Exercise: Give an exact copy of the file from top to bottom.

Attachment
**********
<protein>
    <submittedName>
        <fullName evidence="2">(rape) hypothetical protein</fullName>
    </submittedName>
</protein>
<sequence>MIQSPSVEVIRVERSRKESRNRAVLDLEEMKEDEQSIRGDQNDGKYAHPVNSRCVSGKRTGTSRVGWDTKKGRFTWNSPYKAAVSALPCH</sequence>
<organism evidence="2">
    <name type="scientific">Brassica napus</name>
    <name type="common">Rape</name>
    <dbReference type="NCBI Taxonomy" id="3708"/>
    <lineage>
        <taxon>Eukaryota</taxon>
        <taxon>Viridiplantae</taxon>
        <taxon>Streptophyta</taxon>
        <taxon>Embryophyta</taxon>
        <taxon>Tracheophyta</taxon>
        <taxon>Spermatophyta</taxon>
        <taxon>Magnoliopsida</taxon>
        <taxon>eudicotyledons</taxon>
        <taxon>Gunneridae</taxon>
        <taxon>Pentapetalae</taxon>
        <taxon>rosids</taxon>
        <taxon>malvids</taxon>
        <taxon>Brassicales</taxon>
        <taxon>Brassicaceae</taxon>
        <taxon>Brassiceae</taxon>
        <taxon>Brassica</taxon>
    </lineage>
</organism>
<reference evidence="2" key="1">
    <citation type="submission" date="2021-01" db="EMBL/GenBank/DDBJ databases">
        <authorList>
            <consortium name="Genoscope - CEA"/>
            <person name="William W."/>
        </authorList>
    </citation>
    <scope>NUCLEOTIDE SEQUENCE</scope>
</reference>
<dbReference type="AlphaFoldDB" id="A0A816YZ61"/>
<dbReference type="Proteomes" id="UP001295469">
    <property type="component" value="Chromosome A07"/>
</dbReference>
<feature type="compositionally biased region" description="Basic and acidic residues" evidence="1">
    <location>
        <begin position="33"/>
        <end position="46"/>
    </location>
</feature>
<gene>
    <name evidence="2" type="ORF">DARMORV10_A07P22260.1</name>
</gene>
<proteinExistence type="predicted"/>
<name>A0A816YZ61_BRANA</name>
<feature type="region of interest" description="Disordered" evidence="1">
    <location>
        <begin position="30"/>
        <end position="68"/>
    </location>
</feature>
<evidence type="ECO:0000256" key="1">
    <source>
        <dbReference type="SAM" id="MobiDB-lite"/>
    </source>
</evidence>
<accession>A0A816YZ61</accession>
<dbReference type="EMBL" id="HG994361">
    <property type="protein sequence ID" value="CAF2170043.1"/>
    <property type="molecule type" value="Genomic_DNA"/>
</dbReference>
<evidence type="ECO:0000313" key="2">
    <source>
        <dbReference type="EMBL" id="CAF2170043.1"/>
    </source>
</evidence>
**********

<protein>
    <submittedName>
        <fullName evidence="2">(rape) hypothetical protein</fullName>
    </submittedName>
</protein>
<sequence>MIQSPSVEVIRVERSRKESRNRAVLDLEEMKEDEQSIRGDQNDGKYAHPVNSRCVSGKRTGTSRVGWDTKKGRFTWNSPYKAAVSALPCH</sequence>
<organism evidence="2">
    <name type="scientific">Brassica napus</name>
    <name type="common">Rape</name>
    <dbReference type="NCBI Taxonomy" id="3708"/>
    <lineage>
        <taxon>Eukaryota</taxon>
        <taxon>Viridiplantae</taxon>
        <taxon>Streptophyta</taxon>
        <taxon>Embryophyta</taxon>
        <taxon>Tracheophyta</taxon>
        <taxon>Spermatophyta</taxon>
        <taxon>Magnoliopsida</taxon>
        <taxon>eudicotyledons</taxon>
        <taxon>Gunneridae</taxon>
        <taxon>Pentapetalae</taxon>
        <taxon>rosids</taxon>
        <taxon>malvids</taxon>
        <taxon>Brassicales</taxon>
        <taxon>Brassicaceae</taxon>
        <taxon>Brassiceae</taxon>
        <taxon>Brassica</taxon>
    </lineage>
</organism>
<reference evidence="2" key="1">
    <citation type="submission" date="2021-01" db="EMBL/GenBank/DDBJ databases">
        <authorList>
            <consortium name="Genoscope - CEA"/>
            <person name="William W."/>
        </authorList>
    </citation>
    <scope>NUCLEOTIDE SEQUENCE</scope>
</reference>
<dbReference type="AlphaFoldDB" id="A0A816YZ61"/>
<dbReference type="Proteomes" id="UP001295469">
    <property type="component" value="Chromosome A07"/>
</dbReference>
<feature type="compositionally biased region" description="Basic and acidic residues" evidence="1">
    <location>
        <begin position="33"/>
        <end position="46"/>
    </location>
</feature>
<gene>
    <name evidence="2" type="ORF">DARMORV10_A07P22260.1</name>
</gene>
<proteinExistence type="predicted"/>
<name>A0A816YZ61_BRANA</name>
<feature type="region of interest" description="Disordered" evidence="1">
    <location>
        <begin position="30"/>
        <end position="68"/>
    </location>
</feature>
<evidence type="ECO:0000256" key="1">
    <source>
        <dbReference type="SAM" id="MobiDB-lite"/>
    </source>
</evidence>
<accession>A0A816YZ61</accession>
<dbReference type="EMBL" id="HG994361">
    <property type="protein sequence ID" value="CAF2170043.1"/>
    <property type="molecule type" value="Genomic_DNA"/>
</dbReference>
<evidence type="ECO:0000313" key="2">
    <source>
        <dbReference type="EMBL" id="CAF2170043.1"/>
    </source>
</evidence>